Karnataka: A two-judge bench of SC had earlier given a split verdict on various petitions challenging the Karnataka High Court order which upheld ban on Hijab in educational institutes. Lawyer seeks urgent hearing on the issue relating to Hijab in educational institutes in Karnataka.
The Supreme Court on September 22 had reserved its order on various petitions challenging the Karnataka High Court's order upholding a ban on hijab in educational institutions. A bench comprising of justices Hemant Gupta and Sudhanshu Dhulia reserved its judgment after both the appearing parties concluded their arguments.
Arguments in the case
The arguments in the case that continued for 10 days, involved 21 lawyers from the petitioner's side and Solicitor General Tushar Mehta, Additional Solicitor General KM Nataraj, Karnataka Advocate General Prabhuling Navadgi argued for the respondents.
The apex court heard several pleas against the Karnataka HC's judgment upholding the state administration's decision to direct educations institutions to prescribe uniforms.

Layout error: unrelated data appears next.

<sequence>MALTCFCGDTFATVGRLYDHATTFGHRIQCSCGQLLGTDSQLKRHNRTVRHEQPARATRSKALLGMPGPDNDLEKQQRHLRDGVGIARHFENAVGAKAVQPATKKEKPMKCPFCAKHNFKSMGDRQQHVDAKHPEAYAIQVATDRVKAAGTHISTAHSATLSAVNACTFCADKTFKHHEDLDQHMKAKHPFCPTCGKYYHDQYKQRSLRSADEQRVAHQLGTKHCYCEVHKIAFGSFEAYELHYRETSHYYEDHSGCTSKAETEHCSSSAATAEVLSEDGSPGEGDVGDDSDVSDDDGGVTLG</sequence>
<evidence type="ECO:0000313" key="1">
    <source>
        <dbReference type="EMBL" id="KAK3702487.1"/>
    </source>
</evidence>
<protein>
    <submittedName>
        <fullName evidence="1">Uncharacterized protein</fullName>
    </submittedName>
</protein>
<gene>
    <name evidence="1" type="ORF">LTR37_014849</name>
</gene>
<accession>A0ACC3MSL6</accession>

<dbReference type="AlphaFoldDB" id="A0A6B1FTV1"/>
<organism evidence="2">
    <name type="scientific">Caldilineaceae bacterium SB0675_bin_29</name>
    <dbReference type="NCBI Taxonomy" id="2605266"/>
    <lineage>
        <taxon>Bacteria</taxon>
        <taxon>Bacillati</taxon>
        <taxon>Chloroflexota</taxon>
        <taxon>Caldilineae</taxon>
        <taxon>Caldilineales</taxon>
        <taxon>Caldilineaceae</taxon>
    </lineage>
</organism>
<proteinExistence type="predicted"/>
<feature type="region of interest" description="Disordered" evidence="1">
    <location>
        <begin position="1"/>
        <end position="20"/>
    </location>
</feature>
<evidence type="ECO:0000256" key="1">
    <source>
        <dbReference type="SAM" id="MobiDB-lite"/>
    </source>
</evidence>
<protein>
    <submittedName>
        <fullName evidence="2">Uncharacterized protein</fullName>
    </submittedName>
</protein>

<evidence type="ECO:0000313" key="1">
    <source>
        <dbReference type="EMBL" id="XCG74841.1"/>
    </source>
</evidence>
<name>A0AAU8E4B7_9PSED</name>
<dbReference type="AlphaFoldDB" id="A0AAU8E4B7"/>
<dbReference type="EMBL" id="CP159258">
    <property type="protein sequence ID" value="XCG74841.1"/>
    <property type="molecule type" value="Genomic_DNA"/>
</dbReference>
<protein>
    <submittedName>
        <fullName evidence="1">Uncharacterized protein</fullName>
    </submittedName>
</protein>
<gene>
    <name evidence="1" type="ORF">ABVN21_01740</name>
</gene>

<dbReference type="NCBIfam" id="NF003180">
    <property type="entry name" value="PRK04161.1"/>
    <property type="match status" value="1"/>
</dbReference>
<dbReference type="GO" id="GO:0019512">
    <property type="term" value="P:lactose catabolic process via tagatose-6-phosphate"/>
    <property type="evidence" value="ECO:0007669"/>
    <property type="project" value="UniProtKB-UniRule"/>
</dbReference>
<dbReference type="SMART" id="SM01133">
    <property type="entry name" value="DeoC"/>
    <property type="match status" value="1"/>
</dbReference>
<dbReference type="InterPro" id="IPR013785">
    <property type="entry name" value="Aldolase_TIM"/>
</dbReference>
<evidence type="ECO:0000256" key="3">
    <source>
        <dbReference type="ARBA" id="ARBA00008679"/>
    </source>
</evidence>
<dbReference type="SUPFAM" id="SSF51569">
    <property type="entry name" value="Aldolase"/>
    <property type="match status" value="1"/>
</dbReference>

While addressing the court, Senior Advocate Dushyant Dave, representing the petitioner, submitted that the state government circular that enforced a dress code has no reference to the Popular Front of India (PFI).
Countering the submission, the petitioner's lawyer Senior Advocate Salman Khurshid said that the respondent's arguments stated the examples of France Turkey, further adding that anything that expresses religious belief is not allowed to be displayed in public including a cross.
Several petitioners approached the top court challenging the Karnataka High Court's order upholding government's order to strictly enforce schools and colleges uniform rules. One of the appeals in the apex court alleged 'step-motherly behaviour of the government authorities preventing students from practicisng their faith and resulted in an unwanted law and order situation'.
The appeal stated that the HC "had vehemently failed to apply its mind and was unable to understand the gravity of the situation as well as the core aspect of the Essential Religious Practices enshrined under Article 25 of the Constitution of India".
A bench of Karnataka High Court comprising Chief Justice- Ritu Raj Awasthi, Justice Krishna S Dixit, and Justice JM Khazi- had earlier held that the prescription of the uniform is a reasonable restriction that students couldn't object to and dismissed various petitions challenging a hijab ban in education institutions saying that they are without merit.